By Rapids Rabbi
The best movies I have ever seen about baseball are the holy triumvirate of Field of Dreams, Bull Durham, and Moneyball. Those are in no particular order, as I would be loathe to presume that any of those movies is truly ‘better’ than the other.
What they all share in common is an optimistic spirit. Optimism is endemic to baseball. Even though baseball ends with only one champion each season, somehow, each team renews the year with hopes renewed. Maybe it’s because the sport is quintessentially American, and America is supposed to be a nation of can-do, pull-yourself-up strivers. Baseball’s epic stories are about the group of castoffs and nobodies that shocked
the world, like the 1955 Brooklyn Dodgers or the 2004 Boston Red Sox.
Soccer is different. The league that sets the emotional tone for all others is the Premier League, a league in which teams regularly begin the season making public proclamations in which they either hope for ‘a Champions league spot’ ‘a respectable mid-table finish’ or ‘just to stay up’. Ask AFC Bournemouth manager Eddie Howe if he expects to win the league next year. He’ll look at you like you're daft.
Soccer movies… there really aren’t any good ones. The best soccer movies I’ve seen were ESPN 30 for 30 documentaries, like ‘Hillsborough’ or ‘The Myth of Garrincha’ or ‘The Opposition’, each of which is intense and fascinating but also horribly depressing. ‘Hillsborough’ is about a tragic disaster; Garrincha died of alcoholism, and ‘The Opposition’ focused on the atrocities of the Chilean dictatorship. Sure, there are lighter, happier football movies like ‘Bend it Like Beckham’ and ‘Ladybugs’, but they aren’t actually good. These dark movies, with tales of woe and suffering, are quintessentially about the very ethos of soccer. They are downers. C-3PO might as well have been a soccer fan when he mused ‘We seem to be made to suffer. It’s our lot in life.’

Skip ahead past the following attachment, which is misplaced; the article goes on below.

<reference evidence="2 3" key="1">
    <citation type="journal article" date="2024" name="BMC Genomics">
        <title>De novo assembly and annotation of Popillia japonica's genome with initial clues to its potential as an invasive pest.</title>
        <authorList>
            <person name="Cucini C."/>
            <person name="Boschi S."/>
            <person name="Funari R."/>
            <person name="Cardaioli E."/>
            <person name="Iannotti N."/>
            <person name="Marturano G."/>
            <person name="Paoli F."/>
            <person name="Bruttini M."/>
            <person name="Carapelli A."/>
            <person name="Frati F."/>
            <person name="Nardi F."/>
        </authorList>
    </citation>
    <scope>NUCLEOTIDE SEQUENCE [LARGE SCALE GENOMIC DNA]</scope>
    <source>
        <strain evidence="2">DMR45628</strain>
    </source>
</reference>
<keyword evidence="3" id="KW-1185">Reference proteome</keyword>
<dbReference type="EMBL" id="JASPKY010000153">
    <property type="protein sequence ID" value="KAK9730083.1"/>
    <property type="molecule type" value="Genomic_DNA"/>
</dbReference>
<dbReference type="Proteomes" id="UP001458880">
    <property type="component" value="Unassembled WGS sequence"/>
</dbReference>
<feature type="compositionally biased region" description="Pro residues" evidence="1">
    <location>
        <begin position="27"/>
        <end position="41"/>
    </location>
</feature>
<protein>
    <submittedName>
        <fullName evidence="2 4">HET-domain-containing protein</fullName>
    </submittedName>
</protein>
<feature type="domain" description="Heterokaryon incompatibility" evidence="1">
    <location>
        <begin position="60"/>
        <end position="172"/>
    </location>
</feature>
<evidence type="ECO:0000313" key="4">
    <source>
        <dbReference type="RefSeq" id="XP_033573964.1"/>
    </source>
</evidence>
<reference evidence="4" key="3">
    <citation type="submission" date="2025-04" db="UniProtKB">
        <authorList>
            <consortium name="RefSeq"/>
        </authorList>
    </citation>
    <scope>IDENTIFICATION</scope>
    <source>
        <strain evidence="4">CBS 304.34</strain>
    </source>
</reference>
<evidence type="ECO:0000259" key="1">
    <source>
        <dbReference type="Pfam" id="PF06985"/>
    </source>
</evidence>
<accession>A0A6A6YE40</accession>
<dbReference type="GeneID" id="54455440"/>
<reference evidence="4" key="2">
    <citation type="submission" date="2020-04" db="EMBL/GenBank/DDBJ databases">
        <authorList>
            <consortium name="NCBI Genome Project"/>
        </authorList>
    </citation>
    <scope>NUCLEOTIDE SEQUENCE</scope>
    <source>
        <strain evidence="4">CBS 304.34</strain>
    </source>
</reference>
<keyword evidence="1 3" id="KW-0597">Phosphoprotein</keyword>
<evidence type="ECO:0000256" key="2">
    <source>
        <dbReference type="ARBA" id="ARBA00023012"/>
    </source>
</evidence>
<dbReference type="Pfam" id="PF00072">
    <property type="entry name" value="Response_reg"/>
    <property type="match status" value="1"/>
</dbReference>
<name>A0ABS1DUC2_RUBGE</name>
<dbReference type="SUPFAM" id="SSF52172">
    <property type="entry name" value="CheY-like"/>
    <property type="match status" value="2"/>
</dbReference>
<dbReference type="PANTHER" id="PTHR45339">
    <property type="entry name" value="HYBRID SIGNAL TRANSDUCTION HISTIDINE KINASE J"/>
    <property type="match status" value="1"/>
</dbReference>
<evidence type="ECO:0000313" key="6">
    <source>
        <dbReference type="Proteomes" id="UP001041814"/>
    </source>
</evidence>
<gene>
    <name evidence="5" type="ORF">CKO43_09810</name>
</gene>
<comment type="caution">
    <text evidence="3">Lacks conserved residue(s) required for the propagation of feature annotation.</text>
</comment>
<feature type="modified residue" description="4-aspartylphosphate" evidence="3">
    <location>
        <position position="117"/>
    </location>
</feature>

Soccer is for pessimists. The rarity of goals, as well as the difficulty of conjuring one once your team has conceded, means that watching your team surrender a goal is akin to being stabbed right in the heart. I have actually, physically felt my heart break in certain instances. Portugal and Belgium’s goals against the US in 2014; Omar Gonzalez’ own-goal against Trinidad and Tobago in 2017; Seattle’s goal against Colorado in the 2016 playoffs; Joe Nasco’s red card in the first minute against the Galaxy in 2015*. I felt pain in my chest for each of those moments.
This season gives no specific chest palpitations, because it is slowly being drained of its dramatic underpinnings. Once again, the Rapids are bad, and so we fans spend each game braced for impact. As Roger Bennett might say, our last words upon the completion of the singing of the National Anthem might as well be ‘Not in the face!’ If soccer is the pessimists sport, then Rapids fans are the sports truest adherents, for we have suffered more than any MLS fans whose team was not contracted by the league.
That means this season is just an exercise in self-actualization. We began the season with a measure of dread. We attempted to quiet it with each transfer acquisition and with our early signs of progress. But as the failures grew, the dread grew. We revisited our pessimism. It was familiar. We embraced it once more like an old friend. We welcomed it. It will be our companion for the duration, like it or not.